November 18, 2017

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Scholastic’s New Study Looks at Equity in Education

Scholastic has released the results of a research project, the “Teacher & Principal School Report: Equity on Education.”

tpsr_coverThis new report looks at barriers to equity in education, educators’ funding priorities, the role of families and communities, and the needs for learning supports and professional development.

Some of the notable findings include:

  • 39 percent of principals report NOT having a certified full-time school librarian, yet 82 percent say that having a school library with a certified school librarian is a critical resource.
  • Teachers and principals agree (87 percent) that many of their students face barriers to learning that come from outside the school environment, and while a greater percentage of educators in high-poverty schools (98 percent) report having students with barriers, 66 percent say the same in low-poverty schools.
  • One of the largest disparities in inadequate student resources is access to books at home (69 percent in high-poverty vs. 20 percent in low-poverty schools).
  • Both teachers and principals are helping meet students’ needs by spending their own money. On average in the past year, teachers in high-poverty schools spent $672 and teachers in low-poverty schools spent $495; principals in high-poverty schools spent $1,014 and principals in low-poverty schools spent $514.
  • More than half of teachers (56 percent) use their own money to purchase books and 31 percent have fewer than 50 books in their classroom libraries. The most needed books are culturally relevant titles (54 percent), books published in the last 3–5 years (51 percent), multiple copies of popular titles (48 percent), and high-interest, low-reading-level titles (48 percent). The needs are fairly similar for school libraries as reported by principals and school librarians, particularly in terms of the need for books that reflect cultural diversity.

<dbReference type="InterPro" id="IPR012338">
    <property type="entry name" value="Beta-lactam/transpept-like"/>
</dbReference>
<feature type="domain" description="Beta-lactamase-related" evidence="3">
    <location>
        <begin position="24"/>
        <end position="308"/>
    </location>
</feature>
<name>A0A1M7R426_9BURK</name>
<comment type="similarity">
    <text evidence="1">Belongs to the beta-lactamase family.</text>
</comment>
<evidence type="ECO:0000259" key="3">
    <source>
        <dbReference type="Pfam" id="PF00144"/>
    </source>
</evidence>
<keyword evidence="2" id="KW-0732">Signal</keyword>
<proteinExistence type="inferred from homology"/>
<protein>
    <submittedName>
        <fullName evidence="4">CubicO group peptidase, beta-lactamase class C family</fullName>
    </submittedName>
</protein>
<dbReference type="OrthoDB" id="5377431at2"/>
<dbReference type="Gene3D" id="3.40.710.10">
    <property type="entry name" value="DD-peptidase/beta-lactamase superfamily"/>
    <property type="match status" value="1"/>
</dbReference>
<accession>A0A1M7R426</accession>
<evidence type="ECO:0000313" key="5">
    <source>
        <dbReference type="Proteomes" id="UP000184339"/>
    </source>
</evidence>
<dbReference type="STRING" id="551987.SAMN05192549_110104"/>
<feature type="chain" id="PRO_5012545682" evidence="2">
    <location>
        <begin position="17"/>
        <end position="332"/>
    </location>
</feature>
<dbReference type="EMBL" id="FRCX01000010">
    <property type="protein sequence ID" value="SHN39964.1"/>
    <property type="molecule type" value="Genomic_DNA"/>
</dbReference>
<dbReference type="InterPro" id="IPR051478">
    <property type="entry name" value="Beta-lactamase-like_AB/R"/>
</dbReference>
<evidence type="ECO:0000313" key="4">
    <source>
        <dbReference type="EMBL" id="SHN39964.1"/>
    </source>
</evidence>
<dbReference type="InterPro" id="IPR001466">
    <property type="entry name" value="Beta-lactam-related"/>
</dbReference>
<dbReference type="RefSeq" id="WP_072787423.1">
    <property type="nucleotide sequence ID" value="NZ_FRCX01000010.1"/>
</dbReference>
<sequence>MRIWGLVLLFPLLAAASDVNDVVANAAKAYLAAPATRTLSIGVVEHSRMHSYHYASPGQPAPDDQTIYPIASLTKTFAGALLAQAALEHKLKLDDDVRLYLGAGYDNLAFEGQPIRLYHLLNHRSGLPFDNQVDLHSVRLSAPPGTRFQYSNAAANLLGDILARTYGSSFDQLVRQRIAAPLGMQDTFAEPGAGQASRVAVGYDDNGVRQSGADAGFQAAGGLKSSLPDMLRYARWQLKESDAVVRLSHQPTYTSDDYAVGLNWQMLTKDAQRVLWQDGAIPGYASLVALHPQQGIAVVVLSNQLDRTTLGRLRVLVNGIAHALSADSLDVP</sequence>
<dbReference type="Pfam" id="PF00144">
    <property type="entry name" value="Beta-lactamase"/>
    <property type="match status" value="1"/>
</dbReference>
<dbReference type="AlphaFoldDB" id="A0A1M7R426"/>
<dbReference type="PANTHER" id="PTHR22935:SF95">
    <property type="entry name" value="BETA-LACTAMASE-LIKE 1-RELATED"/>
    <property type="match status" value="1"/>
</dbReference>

The researchers surveyed a nationally representative sample of more than 4,700 pre-K–12 educators.

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Comments

  1. Crystal Florez says:

    The fact that this report does not analyze the lack of diversity within those who work within education is a huge disappointment. An overwhelming issue within our education system is that our principals, teachers and school district administrators do not reflect the diversity commensurate to the communities they serve. Obviously, our education system is complex and this is not the only problem by any means, but it needs to be talked about and put into reports such as this. In an effort to provide support to our children in education, increase family and community engagement, and change the numbers we need to change a system that was not built on the auspices of providing equity. This is a combined effort that won’t be solved overnight but should involve diversity initiatives within K-12 systems and higher education systems and opportunities that serve all. The need and want to actively engage “our communities” depends on how our systems are working to support all of us.

    • Crystal Florez says:

      Edit: In an effort to provide support to our children in education, increase family and community engagement, and change the numbers, we need to change a system that was not built on a cornerstone of providing equitable opportunities for education.